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Fresh pie cherry for eating.

Posted by alcan_nw z1 AK (My Page) on
Sun, Aug 13, 06 at 6:17

Some time ago some place on this Far North forum I know that there was some talk about fresh fruit tastes of the Saskatchewan prarie cherries of the sorts and the 'Evans' pie cherry. I am very familiar over the years tasting the pie 'Montmorency' types from u-pick operations before. In recent years I have had the chance to sample 'Evans' and 'Surefire' both pie cherry types. Really all pie cherries resemble the 'Jumping pound' pin cherry in most ways other than size difference. Every time I eat an 'Evans' I imagine eating and tasting a good ripe giant sized 'Jumping pound'.

The other one 'Surefire' is true to name. This variety has been marketed as a late blossoming and frost evading cherry. To some nurseries it is touted to be a considerable improvement. It is. When really ripe there is amazing deep juice and other things resembling the common supermarket sweet cherry. You would not want to miss out unless you can crop sweet cherries. For the location near Portland OR where I've sampled 'Surefire' they were early as compared to 'Evans' here.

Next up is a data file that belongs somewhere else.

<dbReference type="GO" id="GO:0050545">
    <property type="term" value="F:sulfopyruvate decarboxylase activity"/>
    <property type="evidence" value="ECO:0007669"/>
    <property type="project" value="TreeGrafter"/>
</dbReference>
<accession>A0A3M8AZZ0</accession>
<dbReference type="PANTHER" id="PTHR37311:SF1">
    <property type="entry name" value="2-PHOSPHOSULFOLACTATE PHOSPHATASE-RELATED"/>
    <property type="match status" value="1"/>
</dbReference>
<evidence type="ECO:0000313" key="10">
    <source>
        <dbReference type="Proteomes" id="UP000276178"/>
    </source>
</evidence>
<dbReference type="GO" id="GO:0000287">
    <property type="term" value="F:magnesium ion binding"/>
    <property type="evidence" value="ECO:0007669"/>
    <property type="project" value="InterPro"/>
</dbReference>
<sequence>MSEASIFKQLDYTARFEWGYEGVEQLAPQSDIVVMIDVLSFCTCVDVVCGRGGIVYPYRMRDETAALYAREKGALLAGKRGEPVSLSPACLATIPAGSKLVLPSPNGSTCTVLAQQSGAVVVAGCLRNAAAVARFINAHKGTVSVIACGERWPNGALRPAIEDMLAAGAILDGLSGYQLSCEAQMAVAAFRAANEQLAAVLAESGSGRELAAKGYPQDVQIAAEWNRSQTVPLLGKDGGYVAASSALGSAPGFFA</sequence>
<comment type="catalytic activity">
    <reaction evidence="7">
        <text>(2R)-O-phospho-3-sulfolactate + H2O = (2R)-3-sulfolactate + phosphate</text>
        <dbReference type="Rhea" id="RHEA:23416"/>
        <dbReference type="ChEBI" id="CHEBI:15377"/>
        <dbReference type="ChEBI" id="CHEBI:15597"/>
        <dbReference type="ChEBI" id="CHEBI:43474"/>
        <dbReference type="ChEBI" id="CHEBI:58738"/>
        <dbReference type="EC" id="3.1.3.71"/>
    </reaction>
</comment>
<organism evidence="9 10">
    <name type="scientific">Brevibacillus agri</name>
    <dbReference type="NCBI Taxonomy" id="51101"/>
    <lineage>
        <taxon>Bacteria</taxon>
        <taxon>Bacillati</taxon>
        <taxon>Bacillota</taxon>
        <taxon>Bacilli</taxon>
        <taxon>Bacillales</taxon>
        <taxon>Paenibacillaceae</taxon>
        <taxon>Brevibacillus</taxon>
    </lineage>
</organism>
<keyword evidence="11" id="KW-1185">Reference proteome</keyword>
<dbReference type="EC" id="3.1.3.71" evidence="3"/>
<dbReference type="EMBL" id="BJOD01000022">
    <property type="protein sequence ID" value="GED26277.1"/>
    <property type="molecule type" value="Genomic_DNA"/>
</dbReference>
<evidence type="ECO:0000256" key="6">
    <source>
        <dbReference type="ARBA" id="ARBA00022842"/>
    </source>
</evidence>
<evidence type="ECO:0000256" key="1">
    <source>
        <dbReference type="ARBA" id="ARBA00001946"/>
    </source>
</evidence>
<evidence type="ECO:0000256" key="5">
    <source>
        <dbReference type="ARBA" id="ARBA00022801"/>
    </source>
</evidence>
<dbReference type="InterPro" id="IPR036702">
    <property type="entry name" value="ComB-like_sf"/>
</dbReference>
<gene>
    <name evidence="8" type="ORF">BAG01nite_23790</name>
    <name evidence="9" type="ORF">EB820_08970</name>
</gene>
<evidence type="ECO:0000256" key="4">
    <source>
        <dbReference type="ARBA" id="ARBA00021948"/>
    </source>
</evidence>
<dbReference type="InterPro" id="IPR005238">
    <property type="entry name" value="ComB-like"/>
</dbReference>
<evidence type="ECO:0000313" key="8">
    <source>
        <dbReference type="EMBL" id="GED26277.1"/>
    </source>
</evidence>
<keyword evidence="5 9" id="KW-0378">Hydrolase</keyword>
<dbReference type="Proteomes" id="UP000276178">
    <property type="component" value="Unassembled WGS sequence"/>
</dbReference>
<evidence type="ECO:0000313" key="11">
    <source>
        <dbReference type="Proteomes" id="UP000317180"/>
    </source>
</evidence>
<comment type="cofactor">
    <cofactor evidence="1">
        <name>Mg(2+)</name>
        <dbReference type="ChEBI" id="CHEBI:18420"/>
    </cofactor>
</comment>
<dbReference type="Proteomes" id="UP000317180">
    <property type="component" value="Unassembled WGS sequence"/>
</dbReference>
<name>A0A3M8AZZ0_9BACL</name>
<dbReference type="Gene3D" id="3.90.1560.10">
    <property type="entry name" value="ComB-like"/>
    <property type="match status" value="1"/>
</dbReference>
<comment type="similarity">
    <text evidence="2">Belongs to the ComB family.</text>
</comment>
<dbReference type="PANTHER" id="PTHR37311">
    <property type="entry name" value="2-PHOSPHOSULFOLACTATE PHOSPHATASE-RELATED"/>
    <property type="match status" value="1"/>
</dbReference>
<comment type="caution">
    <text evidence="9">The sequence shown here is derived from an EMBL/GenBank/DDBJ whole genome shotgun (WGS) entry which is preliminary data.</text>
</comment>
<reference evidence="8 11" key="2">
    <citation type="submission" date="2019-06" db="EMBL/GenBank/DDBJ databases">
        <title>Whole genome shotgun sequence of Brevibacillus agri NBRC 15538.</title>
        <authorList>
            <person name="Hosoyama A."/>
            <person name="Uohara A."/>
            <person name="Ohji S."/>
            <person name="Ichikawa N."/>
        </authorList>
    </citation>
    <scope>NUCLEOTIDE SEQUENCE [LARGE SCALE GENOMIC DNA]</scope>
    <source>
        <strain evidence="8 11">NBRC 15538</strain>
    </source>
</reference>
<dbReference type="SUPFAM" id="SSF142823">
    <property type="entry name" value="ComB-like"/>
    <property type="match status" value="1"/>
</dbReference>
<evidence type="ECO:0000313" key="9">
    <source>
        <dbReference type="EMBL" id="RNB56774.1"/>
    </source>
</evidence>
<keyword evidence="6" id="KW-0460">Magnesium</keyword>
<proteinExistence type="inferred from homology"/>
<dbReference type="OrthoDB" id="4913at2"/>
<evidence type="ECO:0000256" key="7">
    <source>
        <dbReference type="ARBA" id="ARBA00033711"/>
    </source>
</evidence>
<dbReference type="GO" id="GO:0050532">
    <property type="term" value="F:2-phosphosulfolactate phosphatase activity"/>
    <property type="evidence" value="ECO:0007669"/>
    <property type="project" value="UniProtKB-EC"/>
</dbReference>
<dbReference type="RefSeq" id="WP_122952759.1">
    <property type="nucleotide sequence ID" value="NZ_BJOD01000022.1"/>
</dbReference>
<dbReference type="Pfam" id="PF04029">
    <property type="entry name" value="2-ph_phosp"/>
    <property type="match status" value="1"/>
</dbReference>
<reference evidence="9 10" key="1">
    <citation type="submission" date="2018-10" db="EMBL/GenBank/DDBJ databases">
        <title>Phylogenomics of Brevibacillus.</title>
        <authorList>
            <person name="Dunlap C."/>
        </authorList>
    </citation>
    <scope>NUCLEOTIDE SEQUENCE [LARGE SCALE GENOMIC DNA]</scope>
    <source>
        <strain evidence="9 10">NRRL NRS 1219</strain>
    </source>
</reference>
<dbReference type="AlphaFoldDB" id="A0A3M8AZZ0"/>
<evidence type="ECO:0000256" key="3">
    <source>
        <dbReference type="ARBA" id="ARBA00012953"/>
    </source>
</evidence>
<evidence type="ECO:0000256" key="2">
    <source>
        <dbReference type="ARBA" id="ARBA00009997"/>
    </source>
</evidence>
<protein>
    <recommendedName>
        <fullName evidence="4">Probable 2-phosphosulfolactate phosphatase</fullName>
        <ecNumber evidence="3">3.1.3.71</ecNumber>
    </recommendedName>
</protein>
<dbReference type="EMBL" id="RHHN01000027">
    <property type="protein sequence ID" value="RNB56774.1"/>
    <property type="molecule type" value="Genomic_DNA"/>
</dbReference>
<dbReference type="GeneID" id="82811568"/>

Yesterday I have grafted 'Mesabi' duke cherry -pie cherry hybrids with sweet cherry with similar expectations as I had years ago when ordering the 'Surefire'. I was reading and posting about experimentation going on with sweet cherries in Edmonton on the other thread. I know fall budding must still be in season for the praries and would like you to know where to get the grafting material from to experiment with these 2 pie cherry varieties if you can get them legally imported.

Surefire originated from NY university and might be a copy protected one.
Mesabi originated from Minnesota and is inventoried in Prosser WA (as of last week large budwood was available).

Follow-Up Postings:

RE: Fresh pie cherry for eating.